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Musikmesse 2016 Meeting Minutes [via Music Notation Community Group]

From: W3C Community Development Team <team-community-process@w3.org>
Date: Thu, 14 Apr 2016 01:51:08 +0000
To: public-music-notation@w3.org
Message-ID: <a3f12a898438c33c9bab5ea1f1a77dc4@www.w3.org>
W3C Music Notation Community Group meeting
The W3C Music Notation CG met in Genius/Logos (Hall 9.1) at Messe Frankfurt
during the 2016 Musikmesse trade show, on Friday 8 April 2016 between 2.30pm and

The meeting was chaired by CG co-chairs Joe Berkovitz, Michael Good, and Daniel
Spreadbury, and was attended by about 40 members of the CG. A complete list of
the attendees can be found at the end of this report, and the slides presented
can be found here.
SMuFL 1.2 update
Daniel Spreadbury (Steinberg, CG co-chair) presented a brief summary of the
state of the SMuFL 1.2 development effort, with 30 issues currently open and an
expected delivery date of no later than the end of Q3 2016.

There were no substantive questions or discussion raised by this update.
MusicXML 3.1 update
Michael Good (MakeMusic, CG co-chair) presented a brief summary of the state of
the MusicXML 3.1 development effort, with 37 issues currently open and an
expected delivery date of no later than the end of Q3 2016. Michael also
explained the basic procedure of how issues will be resolved using the GitHub
issue/discussion/pull request workflow, and offered help on behalf of the
co-chairs to any member of the CG who is daunted by or has questions about this

James Sutton (Dolphin Software) expressed concern about the noisiness of the
emails generated by the GitHub issue/pull request workflow. He suggested that
the ideal solution would be to provide a series of opt-ins/opt-outs for
different kinds of automatic emails, if possible.

ACTION: The co-chairs agreed to investigate what possibilities might exist with
their contacts at the W3C.
User stories
Werner Wolff (Notengrafik Berlin) prefaced Joe’s presentation on how user
stories should inform the capabilities of the new notation representation by
asking how we as a CG should engage the wider music writing community, and to
get to the core of what music notation really means?

James Ingram suggested that the requirements identified by the MPEG-sponsored
effort to define a new representation for music notation should be included in
our user stories.

ACTION: James Ingram to produce a link to the MPEG user stories.
What should the scope of the effort be?
Following discussion of what kinds of musical works should be considered to be
in scope for the capabilities of a new representation format, with a couple of
examples cited by Joe including George Crumb’s Makrokosmos (with its circular
staves) and Frédéric Chopin’s Prelude no. 15, or Raindrop Prelude (with note
values that appear to exceed the time signature) posited as those that might be
sufficiently complex that some aspects might be considered out of scope.

James Ingram and Werner Wolff were both of the opinion that all scores of all
kinds should be representable in the standard. Zoltan Komives (Tido) argued that
certainly if Chopin is considered out of scope, the scope is too narrow.
Christof Schardt (PriMus Software) argued that the current version of MusicXML
can represent the visual appearance of Chopin’s Raindrop Prelude quite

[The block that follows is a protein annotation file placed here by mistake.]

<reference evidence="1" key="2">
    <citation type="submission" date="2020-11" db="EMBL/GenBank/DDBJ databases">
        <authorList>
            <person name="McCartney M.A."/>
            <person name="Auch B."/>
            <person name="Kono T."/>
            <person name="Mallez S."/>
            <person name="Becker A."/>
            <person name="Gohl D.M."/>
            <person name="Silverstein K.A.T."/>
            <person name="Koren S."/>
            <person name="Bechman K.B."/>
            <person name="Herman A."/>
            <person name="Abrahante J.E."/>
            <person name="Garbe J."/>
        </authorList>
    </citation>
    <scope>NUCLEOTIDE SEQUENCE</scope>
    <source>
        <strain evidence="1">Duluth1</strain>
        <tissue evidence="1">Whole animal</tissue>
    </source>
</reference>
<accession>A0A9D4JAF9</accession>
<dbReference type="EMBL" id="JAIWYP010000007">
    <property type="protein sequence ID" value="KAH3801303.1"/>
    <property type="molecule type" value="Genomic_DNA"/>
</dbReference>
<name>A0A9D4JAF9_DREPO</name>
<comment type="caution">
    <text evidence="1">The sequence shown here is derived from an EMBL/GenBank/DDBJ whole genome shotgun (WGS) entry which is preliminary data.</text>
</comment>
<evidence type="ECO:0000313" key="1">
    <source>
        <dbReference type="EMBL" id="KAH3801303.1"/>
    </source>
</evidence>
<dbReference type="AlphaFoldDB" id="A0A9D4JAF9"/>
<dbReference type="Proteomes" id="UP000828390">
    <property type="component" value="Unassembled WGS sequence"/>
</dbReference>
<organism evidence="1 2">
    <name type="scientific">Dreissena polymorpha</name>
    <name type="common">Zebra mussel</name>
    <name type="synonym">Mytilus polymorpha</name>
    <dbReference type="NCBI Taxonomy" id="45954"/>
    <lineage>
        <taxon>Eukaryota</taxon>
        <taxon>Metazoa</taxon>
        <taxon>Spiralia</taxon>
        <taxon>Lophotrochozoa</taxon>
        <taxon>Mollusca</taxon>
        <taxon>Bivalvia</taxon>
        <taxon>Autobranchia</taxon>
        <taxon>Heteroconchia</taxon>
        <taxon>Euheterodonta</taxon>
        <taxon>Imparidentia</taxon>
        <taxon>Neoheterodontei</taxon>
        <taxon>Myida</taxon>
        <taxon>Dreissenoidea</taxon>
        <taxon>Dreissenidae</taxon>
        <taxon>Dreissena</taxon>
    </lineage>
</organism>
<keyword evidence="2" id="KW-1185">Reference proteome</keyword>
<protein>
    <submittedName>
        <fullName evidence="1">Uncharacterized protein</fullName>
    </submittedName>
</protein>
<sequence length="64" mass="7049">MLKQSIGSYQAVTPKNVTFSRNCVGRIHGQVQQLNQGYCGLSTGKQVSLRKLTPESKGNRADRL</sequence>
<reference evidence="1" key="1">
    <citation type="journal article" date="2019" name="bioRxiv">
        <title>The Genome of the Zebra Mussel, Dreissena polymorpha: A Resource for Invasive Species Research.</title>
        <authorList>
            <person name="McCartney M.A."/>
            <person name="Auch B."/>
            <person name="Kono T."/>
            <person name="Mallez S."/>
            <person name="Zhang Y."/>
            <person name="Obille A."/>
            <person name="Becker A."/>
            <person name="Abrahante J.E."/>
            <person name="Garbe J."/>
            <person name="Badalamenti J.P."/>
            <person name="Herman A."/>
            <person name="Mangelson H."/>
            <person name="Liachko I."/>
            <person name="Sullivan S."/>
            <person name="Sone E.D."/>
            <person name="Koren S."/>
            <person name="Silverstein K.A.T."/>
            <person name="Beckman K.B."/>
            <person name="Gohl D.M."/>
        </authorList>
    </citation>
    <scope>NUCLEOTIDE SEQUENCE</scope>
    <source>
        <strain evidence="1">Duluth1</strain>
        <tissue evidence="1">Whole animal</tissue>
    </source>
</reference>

adequately by reproducing the techniques used in engraving programs like
Sibelius and Finale required to produce the desired appearance.

Werner Wolff raised the question of where graphical notation, as distinct from
CWMN, can be considered to start? Does, say, a heart-shaped notehead constitute
a graphical notation?

James Ingram suggested that it would be possible to use a combination of a
purely visual representation (e.g. SVG) and a purely aural/temporal one (e.g.
MIDI) to make it possible to capture these different semantic dimensions.

Ron Regev (Tonara) expressed that there is a conflict between making the
standard all-encompassing on the one hand and easy to work with on the other,
mirroring a point made in Joe’s slide that the tighter the semantic
restrictions, in general the easier the format is to work with.
Encoding profiles
Joe presented the idea of encoding profiles for documents in the new notation
representation, as a means of expressing the intent behind the encoding and
informing a consuming application (and end user) what capabilities an
application must have to be able to work with that particular document.

Thomas Weber suggested that the “menu” approach taken by the various kinds
of Creative Commons license, presenting content creators with a set of checkbox
options for what kinds of uses are permitted and prohibited, might be an
approach to how an encoding profile could be made. Joe suggested that in fact
each individual profile might be more like one of the checkboxes in the CC
licensing set-up process.

Jan Rosseel (Scora) pointed out that if these profiles are going to work, they
will need to be enforced in the editing applications used to author the content
as well as in the documents themselves.

Zoltan Komives explained that profiles are a core part of the MEI framework,
where they are known as customisations, and summarised their role as a contract
between the producer of the data and the consumer of that data.
Architectural suggestions
Joe went on to present some suggestions about how the new notation
representation could be architected, including the idea of cleanly separating
semantic, visual styling, and performance (or playback) data in a manner similar
to how the semantics and visual dimensions of web pages are separated into HTML
(semantic) and CSS (visual). He also proposed that following the DOM approach
makes creating interactive experiences driven from symbolic music
representations easy. Joe demonstrated this with a toy application that uses a